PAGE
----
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Council tables action on boarded windows
boarded windows
Pictured is an example of boarded windows in Great Bend. The practice of boarding windows was the subject of discussion at the City Council meeting Monday night.

At the Oct. 5 Great Bend City Council meeting, Councilman Dana Dawson raised concerns about the boarding of windows and the public eyesores this practice creates. It was determined that the matter would be discussed when the council next met, which was this Monday night.

Dawson requested looking at possible alternatives to address broken windows in buildings being replaced with wood or similar materials. No action was taken, and the matter was tabled indefinitely pending further discussion, possibly at a council study session.

“First impressions are everything,” Dawson said. Great Bend has a lot to brag about, “but what stands out are things that don’t look so nice.”

There are a lot of factors to be considered, City Administrator Kendal Francis said. These include such things as enforcement, cost, the “grandfathering” properties not currently meeting the new standards, and others. 

“I have concerns about the magnitude of the issue,” Francis said. “It is very widespread throughout the entire city and encompasses both residential and commercial properties.”

As a starting point, he prepared a draft ordinance that would require broken windows to be replaced with glass or plexiglass. Failure to do so would result in municipal court fines.

Violations can also be met with abatement by the city at the recommendation of the code enforcement officer. Standard abatement procedures, time lines and hearing guidelines apply.

“This would make a lot of difference in how things look,” Dawson said. His biggest concern were commercial properties along Main and 10th streets, including the dilapidated former Highland Hotel.

“The town ought to look nice,” he said. This might cause owners to take action and show some pride in their properties.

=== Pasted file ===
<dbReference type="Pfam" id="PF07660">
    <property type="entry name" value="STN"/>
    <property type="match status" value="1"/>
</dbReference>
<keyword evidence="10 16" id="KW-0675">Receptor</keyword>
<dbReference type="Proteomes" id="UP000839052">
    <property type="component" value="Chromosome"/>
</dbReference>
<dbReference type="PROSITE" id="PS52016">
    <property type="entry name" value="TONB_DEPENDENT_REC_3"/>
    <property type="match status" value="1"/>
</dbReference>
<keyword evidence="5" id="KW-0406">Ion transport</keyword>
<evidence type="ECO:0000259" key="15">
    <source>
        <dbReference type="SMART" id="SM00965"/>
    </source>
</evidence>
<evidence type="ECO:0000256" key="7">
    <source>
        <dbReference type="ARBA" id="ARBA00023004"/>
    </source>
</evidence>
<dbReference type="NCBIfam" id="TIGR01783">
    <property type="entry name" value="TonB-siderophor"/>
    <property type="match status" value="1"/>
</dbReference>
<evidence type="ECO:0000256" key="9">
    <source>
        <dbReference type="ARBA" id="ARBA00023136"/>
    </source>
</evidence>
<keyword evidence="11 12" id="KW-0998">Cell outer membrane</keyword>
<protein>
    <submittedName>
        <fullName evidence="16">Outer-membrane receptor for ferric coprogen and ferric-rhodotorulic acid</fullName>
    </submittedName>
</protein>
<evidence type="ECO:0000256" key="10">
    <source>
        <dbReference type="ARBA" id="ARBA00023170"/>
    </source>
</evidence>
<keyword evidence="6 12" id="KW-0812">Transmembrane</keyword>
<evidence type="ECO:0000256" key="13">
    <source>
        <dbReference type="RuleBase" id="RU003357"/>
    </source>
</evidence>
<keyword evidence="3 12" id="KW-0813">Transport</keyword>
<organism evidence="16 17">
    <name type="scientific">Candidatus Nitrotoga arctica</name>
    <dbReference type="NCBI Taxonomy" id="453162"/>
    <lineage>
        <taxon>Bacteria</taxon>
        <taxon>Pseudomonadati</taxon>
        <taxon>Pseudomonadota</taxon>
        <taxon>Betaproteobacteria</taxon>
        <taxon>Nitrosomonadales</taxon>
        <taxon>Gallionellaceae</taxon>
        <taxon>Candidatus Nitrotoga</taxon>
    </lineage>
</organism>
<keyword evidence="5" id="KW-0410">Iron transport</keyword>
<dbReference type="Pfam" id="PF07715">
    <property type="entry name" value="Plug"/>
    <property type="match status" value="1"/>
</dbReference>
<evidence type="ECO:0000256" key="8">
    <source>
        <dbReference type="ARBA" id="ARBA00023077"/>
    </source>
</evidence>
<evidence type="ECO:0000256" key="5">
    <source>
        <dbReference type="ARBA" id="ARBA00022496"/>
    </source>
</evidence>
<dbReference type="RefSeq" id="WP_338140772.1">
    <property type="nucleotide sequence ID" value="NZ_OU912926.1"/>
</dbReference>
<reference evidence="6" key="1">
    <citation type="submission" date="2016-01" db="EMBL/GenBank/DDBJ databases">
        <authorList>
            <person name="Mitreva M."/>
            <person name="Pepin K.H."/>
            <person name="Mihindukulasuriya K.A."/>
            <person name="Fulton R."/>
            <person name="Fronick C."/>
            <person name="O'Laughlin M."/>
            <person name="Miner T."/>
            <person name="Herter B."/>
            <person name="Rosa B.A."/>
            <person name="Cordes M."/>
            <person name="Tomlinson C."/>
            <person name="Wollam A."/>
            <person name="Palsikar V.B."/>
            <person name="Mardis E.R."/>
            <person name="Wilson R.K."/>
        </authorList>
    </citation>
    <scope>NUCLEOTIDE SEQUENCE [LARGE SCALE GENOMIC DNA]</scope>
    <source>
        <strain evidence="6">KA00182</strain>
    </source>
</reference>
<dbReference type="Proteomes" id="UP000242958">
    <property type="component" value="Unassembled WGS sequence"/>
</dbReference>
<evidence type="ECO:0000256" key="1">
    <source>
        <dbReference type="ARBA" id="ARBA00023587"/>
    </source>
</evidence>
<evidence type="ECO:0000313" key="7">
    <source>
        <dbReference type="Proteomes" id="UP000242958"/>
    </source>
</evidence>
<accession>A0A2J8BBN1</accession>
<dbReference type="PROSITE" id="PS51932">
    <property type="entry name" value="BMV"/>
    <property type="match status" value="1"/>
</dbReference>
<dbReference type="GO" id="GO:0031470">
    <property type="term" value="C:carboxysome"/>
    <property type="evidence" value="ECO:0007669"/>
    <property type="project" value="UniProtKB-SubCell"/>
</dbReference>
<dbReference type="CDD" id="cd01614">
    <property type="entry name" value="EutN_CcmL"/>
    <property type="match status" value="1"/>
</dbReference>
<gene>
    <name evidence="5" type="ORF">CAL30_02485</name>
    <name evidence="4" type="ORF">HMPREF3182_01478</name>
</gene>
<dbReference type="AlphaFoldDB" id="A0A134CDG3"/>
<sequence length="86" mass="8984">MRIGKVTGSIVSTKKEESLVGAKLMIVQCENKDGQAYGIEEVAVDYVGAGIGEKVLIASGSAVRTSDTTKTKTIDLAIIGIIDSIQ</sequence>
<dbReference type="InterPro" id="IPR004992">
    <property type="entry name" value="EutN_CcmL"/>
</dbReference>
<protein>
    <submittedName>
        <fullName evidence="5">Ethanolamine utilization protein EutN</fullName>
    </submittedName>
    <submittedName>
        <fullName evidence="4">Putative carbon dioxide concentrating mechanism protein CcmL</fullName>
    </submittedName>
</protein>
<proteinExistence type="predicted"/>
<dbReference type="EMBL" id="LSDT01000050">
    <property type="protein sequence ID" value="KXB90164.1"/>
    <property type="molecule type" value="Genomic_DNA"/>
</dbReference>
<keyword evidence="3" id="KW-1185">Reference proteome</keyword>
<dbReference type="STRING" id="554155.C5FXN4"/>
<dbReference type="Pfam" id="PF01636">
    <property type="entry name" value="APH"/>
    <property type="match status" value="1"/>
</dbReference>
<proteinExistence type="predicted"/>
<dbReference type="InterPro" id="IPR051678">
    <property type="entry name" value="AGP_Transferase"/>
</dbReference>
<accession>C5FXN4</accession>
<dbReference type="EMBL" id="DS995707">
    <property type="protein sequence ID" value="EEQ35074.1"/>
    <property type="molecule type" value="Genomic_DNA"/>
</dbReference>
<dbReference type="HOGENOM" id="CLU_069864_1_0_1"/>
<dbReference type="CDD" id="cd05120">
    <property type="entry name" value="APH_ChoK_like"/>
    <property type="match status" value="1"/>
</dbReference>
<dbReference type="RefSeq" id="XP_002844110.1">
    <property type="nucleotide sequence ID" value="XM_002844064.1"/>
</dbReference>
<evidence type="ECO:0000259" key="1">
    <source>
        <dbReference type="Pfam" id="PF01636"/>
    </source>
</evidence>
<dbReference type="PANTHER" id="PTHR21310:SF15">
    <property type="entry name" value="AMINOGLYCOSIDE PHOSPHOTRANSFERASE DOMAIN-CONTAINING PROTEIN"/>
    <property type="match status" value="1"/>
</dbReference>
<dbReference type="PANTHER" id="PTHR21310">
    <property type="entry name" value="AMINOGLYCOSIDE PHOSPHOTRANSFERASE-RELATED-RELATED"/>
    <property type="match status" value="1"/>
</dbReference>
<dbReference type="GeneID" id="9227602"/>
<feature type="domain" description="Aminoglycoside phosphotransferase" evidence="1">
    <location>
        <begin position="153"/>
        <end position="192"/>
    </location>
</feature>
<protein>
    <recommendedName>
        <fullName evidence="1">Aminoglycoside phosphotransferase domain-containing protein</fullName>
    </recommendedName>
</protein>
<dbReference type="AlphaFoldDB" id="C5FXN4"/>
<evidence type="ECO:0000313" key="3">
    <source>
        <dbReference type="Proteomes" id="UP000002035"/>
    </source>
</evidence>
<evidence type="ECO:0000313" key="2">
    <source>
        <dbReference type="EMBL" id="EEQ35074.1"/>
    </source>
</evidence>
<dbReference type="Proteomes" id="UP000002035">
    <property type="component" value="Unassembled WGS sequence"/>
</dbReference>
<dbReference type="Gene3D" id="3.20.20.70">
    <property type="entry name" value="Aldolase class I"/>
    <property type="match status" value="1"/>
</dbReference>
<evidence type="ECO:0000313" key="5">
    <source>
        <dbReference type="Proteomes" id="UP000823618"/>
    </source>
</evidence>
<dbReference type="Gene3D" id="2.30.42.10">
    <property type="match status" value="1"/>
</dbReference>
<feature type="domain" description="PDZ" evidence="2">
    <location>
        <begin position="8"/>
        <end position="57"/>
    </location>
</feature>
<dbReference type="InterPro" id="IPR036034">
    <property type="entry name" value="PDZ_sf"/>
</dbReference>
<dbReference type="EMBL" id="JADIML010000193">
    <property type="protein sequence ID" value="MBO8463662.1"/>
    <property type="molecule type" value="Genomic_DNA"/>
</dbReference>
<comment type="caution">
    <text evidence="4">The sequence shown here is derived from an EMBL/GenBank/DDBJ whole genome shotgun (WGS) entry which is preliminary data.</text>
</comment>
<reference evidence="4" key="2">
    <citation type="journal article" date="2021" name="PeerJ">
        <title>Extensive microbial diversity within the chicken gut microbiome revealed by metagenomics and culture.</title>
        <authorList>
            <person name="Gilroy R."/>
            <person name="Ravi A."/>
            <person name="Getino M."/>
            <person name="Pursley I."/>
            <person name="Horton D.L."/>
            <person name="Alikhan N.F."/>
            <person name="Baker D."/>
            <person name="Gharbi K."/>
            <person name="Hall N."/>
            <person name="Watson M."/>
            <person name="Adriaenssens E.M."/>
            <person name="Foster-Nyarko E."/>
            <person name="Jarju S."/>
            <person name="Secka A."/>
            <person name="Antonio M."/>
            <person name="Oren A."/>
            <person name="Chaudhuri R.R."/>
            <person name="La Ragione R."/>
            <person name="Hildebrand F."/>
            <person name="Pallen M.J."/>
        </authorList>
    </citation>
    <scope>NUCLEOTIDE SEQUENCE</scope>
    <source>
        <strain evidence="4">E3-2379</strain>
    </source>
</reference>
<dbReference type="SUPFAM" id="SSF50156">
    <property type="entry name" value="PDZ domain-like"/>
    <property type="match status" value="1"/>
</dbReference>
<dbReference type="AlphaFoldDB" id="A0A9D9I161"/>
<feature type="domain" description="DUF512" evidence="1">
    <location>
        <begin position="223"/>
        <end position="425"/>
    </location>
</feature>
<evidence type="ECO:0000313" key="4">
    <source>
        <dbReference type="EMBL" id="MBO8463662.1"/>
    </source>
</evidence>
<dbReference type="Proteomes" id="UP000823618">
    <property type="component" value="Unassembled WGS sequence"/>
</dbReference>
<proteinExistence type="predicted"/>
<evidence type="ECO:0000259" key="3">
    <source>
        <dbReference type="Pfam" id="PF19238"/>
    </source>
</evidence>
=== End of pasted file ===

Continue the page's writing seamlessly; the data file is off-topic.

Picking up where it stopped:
But. “I’m afraid we’re opening a can of worms,” said Mayor Cody Schmidt. He worried about the fairness of singling out businesses, as well as how it would be enforced.

Francis shared similar trepidation. “Where do you draw the line?”

When a property is abated, city crews can come in and clean it up, and bill the owner. But, in these cases, the city doesn’t want to be the one to make the repairs, making taking the cases to municipal court the only option.

“I would caution you not to rush into anything,” Francis said.

According to the draft ordinance, windows in any permanent building or structure may be temporarily boarded for a period of not-to-exceed 30 days. After that time, windows must be replaced with glass or Plexiglas.

As for the plywood, windows and similar openings shall be temporarily boarded with exterior grade plywood of minimum 7/16 of an inch thickness or its equivalent. All boarded openings shall be painted with a minimum of one coat of exterior paint which is of a color compatible with the exterior color of the building or structure.

Should offender fail to comply with the notices to abate or request a hearing, the code enforcement officer shall file a complaint in the municipal court against them and, upon conviction,  be punished by a fine of $500 dollars or a jail sentence of up to 30 days in jail, or both. 

Each day during or on whicCh the violation occurs or continues after notice has been served shall constitute an additional or separate offense.